A Bishop Vaughan sixth former has attended a prestigious Veterinary Medicine course at Cambridge University.
Jennifer, currently in Year 12, secured a place on the three day Veterinary Medicine course which took place recently. The experience was incredibly valuable, particularly as Veterinary Medicine is such a competitive field. Jennifer described her experience:
“Recently, I attended a three-day course at Cambridge University for veterinary medicine. People from all across the UK, China, Europe and even America attended this course. The course was to help us understand what it would be like to study veterinary at Cambridge and what it would also be like as a vet student.
We had an opportunity to arrive early on the Sunday. This gave us the chance to explore the small but beautiful city of Cambridge and settle into life here. We also got the chance to experience the sites and see the many colleges around the centre of Cambridge. I stayed at Queens College, one of 31 colleges at Cambridge and one of 19 that take veterinary students. The Sunday also gave us an opportunity to meet other attendees of the course. It was very awkward and daunting at first meeting new people but by the end of course we became good friends.
The Monday was the day where everyone came together. The first full day at the university and we were given lectures on what happens in the first years of being at Cambridge. We were given talks from senior lecturers, the dean of veterinary medicine at Cambridge and a 4th year student about veterinary and student life. We were also told that in your 3rd year, students do an intercalated degree. Most universities offer this but Cambridge is the only university where the intercalated degree is compulsory. This means instead of 5 years and one degree, you come out after 6 years with 2 degrees. We were then separated into 5 different groups where we were shown different experiments, demonstrations and took part in small lectures. This day showed me that being a vet is more than just being in a surgery and making animals feel better but why they feel this way and the different career options that were available for vets after graduation. As well as learning about veterinary medicine we learnt about the course at Cambridge and Cambridge itself. We learnt that Cambridge is the smallest vet school in the UK with class sizes of 70 students in each year. I also found out that the teaching experience at this vet school is different to any other in the UK. Also from this day, I learnt that there are many parts and careers leading from veterinary medicine once you have graduated. It was very exciting to think that you could be something other than just a small vet but a specialist small animal vet! I would definitely do something like this as it would be so interesting!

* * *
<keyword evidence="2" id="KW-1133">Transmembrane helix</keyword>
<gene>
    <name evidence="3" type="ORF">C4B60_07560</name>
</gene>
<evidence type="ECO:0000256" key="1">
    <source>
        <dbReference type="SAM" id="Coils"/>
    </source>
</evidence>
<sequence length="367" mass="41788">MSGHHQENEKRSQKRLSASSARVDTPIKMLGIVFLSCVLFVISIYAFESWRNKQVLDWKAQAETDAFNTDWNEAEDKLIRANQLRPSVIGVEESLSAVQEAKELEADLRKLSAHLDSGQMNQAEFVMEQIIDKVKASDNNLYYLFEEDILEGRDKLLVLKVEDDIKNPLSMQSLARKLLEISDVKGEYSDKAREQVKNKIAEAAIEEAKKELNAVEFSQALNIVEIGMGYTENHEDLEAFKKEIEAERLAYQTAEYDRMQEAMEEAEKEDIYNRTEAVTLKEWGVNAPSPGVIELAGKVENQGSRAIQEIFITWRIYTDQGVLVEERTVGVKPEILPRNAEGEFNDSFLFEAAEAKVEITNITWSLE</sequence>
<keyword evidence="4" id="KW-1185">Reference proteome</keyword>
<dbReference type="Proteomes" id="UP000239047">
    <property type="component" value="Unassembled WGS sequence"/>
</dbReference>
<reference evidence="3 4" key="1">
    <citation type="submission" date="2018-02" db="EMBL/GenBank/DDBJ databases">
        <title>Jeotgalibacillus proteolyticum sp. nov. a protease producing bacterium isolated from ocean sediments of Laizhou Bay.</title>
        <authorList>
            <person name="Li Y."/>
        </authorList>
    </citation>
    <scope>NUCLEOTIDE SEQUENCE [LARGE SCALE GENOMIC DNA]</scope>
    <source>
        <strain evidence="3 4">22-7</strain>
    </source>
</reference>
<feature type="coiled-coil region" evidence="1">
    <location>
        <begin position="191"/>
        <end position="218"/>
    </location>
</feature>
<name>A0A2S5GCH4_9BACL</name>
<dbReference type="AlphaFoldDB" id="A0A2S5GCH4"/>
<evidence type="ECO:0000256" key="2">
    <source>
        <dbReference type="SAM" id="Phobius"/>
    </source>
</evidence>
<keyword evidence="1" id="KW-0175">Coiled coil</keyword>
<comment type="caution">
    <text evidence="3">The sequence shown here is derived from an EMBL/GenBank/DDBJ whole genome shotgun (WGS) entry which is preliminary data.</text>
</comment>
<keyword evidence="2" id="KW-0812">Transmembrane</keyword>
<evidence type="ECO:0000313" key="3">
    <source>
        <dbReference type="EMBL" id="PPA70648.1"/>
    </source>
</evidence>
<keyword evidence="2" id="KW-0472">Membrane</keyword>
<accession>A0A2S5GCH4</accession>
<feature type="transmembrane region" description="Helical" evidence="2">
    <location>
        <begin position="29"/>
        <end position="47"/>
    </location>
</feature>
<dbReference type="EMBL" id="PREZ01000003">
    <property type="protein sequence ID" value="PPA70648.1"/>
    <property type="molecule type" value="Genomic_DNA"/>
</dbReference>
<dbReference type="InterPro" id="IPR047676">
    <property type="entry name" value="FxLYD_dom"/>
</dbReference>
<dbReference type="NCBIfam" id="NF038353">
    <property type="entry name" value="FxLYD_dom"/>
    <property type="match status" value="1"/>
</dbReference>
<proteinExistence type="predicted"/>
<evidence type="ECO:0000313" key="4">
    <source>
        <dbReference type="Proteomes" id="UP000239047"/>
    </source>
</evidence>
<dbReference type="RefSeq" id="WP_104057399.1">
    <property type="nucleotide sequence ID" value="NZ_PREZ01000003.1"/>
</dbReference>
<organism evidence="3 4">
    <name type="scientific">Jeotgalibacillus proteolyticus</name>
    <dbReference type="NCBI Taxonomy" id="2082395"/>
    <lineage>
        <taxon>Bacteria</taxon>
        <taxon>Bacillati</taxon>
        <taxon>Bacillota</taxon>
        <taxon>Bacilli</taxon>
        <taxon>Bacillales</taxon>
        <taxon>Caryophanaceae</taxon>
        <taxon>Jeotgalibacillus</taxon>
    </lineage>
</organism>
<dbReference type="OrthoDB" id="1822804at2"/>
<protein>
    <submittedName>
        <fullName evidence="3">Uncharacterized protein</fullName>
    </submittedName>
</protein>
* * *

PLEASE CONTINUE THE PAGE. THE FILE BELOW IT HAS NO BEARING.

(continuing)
The second whole day was mainly experiencing what it would be like as a vet student in your final 3 years of being at the university. The final 3 years is based at the main veterinary campus located 10 minutes away from the college that I was staying at (Queen’s college) by bike. The 3 years are based on clinical teaching with clinical rotations. The main vet school has many state of the art facilities including equine facilities, farm animal unit, small animal unit and a small animal surgical facilities including an MRI and CT scan. It was so interesting to see how we would learn to become a vet and see some of the top equipment! It definitely gave me an exciting insight to what a potential future as a vet would look like!
Overall the experience was very helpful for applying to university next year, it was also a very exciting and interesting experience to experience the life of a vet student and what opportunities would be available during and after university. Even though I didn’t know what to expect at first and found it daunting, it gave me a very good and helpful insight for understanding the application process. I am so excited to see what the future holds and what I can achieve with lots of work between now and then.”